PHP is already strictly typed

PHP is already strictly typed, in the same way that JavaScript is. Not through the language itself, but with the help of tooling. JavaScript achieves this through tools like Typescript. (I use typescript as an example, as that is what i normally use.) Typescript adds a lot of new syntax to tha language, which allows for type checking. The transpiler then simply won’t transpile if there are type errors( depending on your configuration).

The modern PHP developers toolbox

The tools a modern PHP developer needs to strive.

Running Homestead from a separate directory

When creating a PHP website, there is a good chance that you wish to use a virtual machine. This has many benefits, like managing multiple versions of php, or extensions etc. A lot of projects use vagrant in combination with virtual box. But nobody likes to set up a Vagrantfile every single time. Laravel created homestead, which deals with all the vagrant configuration for you. You can install it in your project with composer install laravel/homestead, and you got it.

What is a default object?

What is a clean solution to display a ‘default’ message to the user, when something they try to access isn’t there (anymore)? We could let the our repository throw an exception, catch it somewhere, and then let our controller handle it. Maybe we could return null, and pass that all the way up and add a fall back message for the content in the view somewhere? Why not try a better solution and work with a default object.

Noop polyfills

A while ago a reddit post showed up, where someone installed version 9.99.99 of paragonie/random_compat. Seeing a package update from 2.* to 9.99.99 may be a bit confusing, but given how autolaoding, polyfills and composer work in php, this is actually quite a clever way of dealing with things. Lets take a look at version constraints, autoloading and composer to see why.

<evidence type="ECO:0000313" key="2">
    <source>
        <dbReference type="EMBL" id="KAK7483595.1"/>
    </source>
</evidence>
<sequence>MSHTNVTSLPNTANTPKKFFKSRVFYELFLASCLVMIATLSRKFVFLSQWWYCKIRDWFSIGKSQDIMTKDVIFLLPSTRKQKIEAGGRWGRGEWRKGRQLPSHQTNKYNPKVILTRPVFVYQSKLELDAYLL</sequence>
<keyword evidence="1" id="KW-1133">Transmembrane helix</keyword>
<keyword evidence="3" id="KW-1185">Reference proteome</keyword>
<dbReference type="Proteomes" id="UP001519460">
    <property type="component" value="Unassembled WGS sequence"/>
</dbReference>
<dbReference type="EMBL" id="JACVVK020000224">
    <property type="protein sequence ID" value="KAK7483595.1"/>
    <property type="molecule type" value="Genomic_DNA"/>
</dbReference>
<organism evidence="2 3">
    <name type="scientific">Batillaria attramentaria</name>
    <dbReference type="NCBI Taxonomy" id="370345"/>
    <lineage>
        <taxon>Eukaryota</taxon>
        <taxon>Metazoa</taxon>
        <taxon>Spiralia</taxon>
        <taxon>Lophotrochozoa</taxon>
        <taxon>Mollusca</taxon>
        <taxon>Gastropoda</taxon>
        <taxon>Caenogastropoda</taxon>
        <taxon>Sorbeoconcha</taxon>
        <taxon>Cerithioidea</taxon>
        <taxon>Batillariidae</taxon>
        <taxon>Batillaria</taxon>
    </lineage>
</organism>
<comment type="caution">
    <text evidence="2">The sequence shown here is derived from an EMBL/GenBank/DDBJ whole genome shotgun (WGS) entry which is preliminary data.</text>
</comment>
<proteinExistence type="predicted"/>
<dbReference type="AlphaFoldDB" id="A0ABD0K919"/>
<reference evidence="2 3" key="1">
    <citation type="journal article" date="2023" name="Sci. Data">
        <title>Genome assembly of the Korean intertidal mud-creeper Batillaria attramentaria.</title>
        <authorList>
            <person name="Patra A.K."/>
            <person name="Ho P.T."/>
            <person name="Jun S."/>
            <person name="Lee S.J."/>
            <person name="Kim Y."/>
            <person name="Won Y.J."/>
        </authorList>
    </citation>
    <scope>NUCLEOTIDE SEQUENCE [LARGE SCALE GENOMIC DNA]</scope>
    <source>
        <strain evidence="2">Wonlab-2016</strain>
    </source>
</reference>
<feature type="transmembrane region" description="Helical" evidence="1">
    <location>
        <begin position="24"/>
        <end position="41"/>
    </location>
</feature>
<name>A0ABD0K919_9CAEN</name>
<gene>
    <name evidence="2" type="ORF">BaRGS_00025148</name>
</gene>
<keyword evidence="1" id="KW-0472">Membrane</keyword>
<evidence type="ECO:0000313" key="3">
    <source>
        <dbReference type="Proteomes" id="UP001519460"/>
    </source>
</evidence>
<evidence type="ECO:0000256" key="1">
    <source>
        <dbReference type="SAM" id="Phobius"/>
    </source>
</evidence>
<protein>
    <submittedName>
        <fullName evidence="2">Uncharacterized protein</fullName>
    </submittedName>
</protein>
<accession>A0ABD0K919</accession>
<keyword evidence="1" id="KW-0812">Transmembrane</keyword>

Infection 0.9 is out!

I wrote about infection a while ago, and not too long after that, 0.9.0 was released. Lets look at the new features, and how we can use them in our projects!

PHP will lose its LTS

In about 5 months PHP 5.6 loses its security support. Which means that in 5 months, PHP loses its current Long Term Support(LTS) version. If you don’t count security only support as LTS, then PHP hasn’t had an LTS for the past 1.5 years. If your website can’t handle PHP 7 or higher, you may start finding it harder to get support for that, with hosting sites like acquia removing php 5.6 support We will look at the advantages, and disadvantages of LTS, and what it means for the PHP ecosystem.

Automated code reviews

Sometimes a code base has specific code style rules, that aren’t easy to detect with either with a style fixer or a static analyzer. So instead of having to tell every new contributor your rules during a PR, or lay them all out in your, why not automatically check them with PHPUnit. We will look at a couple of different ‘rules’ your code base could have, and how to set up the automated tests.

The case against case

Chances are you have written a switch case statement or two. Aren’t they much ‘cleaner’ than a bunch of if else statements? Today i would like to convince you that using switch case, in modern php, is a bad practice.

PHP extensions, polyfills and you

A little while ago someone ran into an error with a dependency of a project i worked on. A fatal error, which seemingly only occurred for them: the ctype_alnum function was not defined. So it turned out the ctype functions aren’t part of the php core, but are instead a ‘default’ extension. Lets explore what extensions mean for your project, and how to help your users with these kinds of errors.